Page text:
The Upgrade of “Devaluation Resistant Assets”: Can Bitcoin Really Replace Gold?

Photo by Aleksi Räisä on Unsplash

Older retail investors prefer gold, but the younger prefer bitcoin. As millennials become the dominant investor force in the U.S., bitcoin has at least one to two times the upside potential to follow.

Bitcoin vs. gold, who loses and who wins?

In the past ten days, the price of bitcoin has soaring, which breaks the $15,000, $16,000, and $17,000 full-digit barriers one after another, and briefly surging above $18,000 on Wednesday. It is just one step away from its all-time high of $19,994 in 2017.

On the other hand, since the dust has settled on the U.S. election and market uncertainty has diminished, the spot gold price has fallen from $1,950/oz to around $1,860 today.

Bitcoin’s surge has been spectacular, while gold has stalled, and both of these are happening against the backdrop of a weakening dollar. But if bitcoin’s current surge is only a story of fighting the dollar’s devaluation, why the market does not consider gold?

Compared to bitcoin, which is often on a “roller coaster”, gold is obviously more stable and is a conventional hedging asset, why does the market suddenly abandon it and consider bitcoin as a more suitable asset for hedging the dollar?

In a previous study, JPMorgan found that bitcoin and gold have performed like risk assets this year, and that investors’ choices are more likely to reflect a need for “alternative currencies” than a need for safe havens or hedging assets.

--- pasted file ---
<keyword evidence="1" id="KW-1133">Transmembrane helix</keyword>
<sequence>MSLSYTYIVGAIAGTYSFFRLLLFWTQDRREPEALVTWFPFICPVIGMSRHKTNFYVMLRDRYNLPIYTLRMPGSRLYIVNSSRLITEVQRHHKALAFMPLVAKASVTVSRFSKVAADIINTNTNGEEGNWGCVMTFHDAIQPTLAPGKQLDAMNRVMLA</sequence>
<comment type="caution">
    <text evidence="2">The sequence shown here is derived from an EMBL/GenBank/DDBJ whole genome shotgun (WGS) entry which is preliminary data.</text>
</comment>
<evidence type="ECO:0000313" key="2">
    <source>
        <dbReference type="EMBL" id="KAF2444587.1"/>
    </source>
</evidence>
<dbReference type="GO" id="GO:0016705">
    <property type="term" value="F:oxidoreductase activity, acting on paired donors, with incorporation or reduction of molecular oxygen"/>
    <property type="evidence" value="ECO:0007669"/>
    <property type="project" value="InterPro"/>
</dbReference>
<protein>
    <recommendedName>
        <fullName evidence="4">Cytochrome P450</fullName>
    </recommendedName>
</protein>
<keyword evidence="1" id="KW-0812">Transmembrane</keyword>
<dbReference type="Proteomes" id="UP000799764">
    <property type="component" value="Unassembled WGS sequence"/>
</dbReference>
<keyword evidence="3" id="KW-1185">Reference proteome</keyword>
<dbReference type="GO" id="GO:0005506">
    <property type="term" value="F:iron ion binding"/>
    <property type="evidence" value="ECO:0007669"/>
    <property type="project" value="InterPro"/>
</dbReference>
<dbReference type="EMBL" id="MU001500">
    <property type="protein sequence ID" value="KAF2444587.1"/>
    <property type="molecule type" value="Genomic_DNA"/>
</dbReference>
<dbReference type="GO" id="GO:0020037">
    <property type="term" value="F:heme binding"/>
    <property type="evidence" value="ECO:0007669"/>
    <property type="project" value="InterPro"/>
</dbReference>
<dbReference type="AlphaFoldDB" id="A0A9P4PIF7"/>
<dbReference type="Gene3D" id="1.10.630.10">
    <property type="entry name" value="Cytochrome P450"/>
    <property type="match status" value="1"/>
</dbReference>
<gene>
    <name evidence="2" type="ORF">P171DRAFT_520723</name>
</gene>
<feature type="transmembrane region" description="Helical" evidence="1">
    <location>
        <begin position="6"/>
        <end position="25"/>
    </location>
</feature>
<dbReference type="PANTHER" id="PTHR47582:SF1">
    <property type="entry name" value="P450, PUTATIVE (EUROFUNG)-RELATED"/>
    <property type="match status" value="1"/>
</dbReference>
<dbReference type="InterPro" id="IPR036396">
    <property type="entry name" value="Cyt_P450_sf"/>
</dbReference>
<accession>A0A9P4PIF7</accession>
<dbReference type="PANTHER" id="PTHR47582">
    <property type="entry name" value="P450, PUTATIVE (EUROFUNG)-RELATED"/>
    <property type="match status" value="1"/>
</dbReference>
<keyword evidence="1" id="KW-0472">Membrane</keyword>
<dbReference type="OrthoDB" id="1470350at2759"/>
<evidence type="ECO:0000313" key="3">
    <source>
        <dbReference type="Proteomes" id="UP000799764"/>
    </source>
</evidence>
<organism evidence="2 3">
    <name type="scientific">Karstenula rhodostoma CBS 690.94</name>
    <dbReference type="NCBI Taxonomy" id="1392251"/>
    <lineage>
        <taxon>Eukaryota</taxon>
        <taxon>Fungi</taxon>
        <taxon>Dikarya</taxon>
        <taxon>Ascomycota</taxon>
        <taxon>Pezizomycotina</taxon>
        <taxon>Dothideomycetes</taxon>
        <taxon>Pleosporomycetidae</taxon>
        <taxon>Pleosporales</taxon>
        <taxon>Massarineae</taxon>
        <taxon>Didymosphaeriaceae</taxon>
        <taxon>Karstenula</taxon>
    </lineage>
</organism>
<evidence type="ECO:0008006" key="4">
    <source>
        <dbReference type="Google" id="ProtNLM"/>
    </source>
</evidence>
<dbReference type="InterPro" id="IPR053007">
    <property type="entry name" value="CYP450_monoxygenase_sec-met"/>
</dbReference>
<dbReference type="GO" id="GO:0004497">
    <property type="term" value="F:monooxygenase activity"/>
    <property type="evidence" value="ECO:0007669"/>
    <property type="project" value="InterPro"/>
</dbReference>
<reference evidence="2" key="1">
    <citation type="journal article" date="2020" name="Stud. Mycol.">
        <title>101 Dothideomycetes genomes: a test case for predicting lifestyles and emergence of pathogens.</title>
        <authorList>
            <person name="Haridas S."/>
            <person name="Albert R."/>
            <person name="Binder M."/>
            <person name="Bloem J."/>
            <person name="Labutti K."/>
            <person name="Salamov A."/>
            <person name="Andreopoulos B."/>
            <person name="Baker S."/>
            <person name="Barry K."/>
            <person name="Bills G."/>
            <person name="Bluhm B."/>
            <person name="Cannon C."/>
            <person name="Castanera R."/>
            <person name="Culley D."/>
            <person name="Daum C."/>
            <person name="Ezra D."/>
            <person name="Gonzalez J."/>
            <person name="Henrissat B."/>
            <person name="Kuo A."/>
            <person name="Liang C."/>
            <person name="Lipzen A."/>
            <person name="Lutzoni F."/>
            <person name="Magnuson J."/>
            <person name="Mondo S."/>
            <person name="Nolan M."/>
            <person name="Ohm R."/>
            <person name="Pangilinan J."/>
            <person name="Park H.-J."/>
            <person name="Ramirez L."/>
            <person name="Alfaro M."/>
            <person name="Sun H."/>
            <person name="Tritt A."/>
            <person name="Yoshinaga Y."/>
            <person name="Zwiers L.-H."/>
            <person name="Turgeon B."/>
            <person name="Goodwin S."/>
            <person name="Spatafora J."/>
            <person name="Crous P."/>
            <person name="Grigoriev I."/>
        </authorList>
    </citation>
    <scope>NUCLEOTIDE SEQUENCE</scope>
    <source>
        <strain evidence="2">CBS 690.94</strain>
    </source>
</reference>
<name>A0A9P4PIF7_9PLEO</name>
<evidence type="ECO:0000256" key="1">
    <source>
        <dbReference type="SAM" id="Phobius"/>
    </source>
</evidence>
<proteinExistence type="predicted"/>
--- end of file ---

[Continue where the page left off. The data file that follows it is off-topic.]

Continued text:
Among the retail investors, older and younger people have very different preferences for “alternative currencies”. In particular, the older prefer gold, while younger millennials are clearly more interested in bitcoin.

The relationship between bitcoin and gold and the U.S. dollar is becoming more positively correlated due to the massive inflows of gold and bitcoin ETFs during the year. In addition, the correlation between bitcoin and the S&P 500 has also been growing since March, because of millennials’ large purchases of both U.S. stocks and bitcoin.

As Bitcoin is still highly volatile at 50–60%, JPMorgan believes that it is more appropriate to characterize it as a risky asset than a safe asset.

The same goes for gold. This traditional safe-haven asset has had a mostly positive correlation to the S&P 500 this year, with 20% volatility more akin to stocks than to currencies or bonds.

Thus, investors’ preference for these two asset classes is more likely to reflect a demand for “alternative currencies” than a need for safe havens or hedging assets.

According to JPMorgan, given that the younger generation will become a more important part of the investor base over time, the growing corporate acceptance of bitcoin will encourage them to further consider bitcoin as an “alternative currency”. As a result, bitcoin is likely to compete more aggressively with gold in the coming years.

Whats’ more, given the current size of global investment in gold (the total size of gold ETFs is as high as $210 billion), Bitcoin’s potential upside is huge if it pushes gold out of the “alternative currency” market in the long term.

According to the aforementioned investment bank’s estimates, the market value of bitcoin would have to rise tenfold from its current level of $200~$300 billion to keep up with the total amount of private sector investment in gold through ETFs, gold coins and bars. Even if gold is not hit as hard, JPMorgan still says that bitcoin prices are expected to double or triple from the current levels.

Article from Wallstreetcn Zeng Xinyi

Translated by Yang(Mengyan Finance)

To translate some latest policy and issues on blockchain and fintech happened in China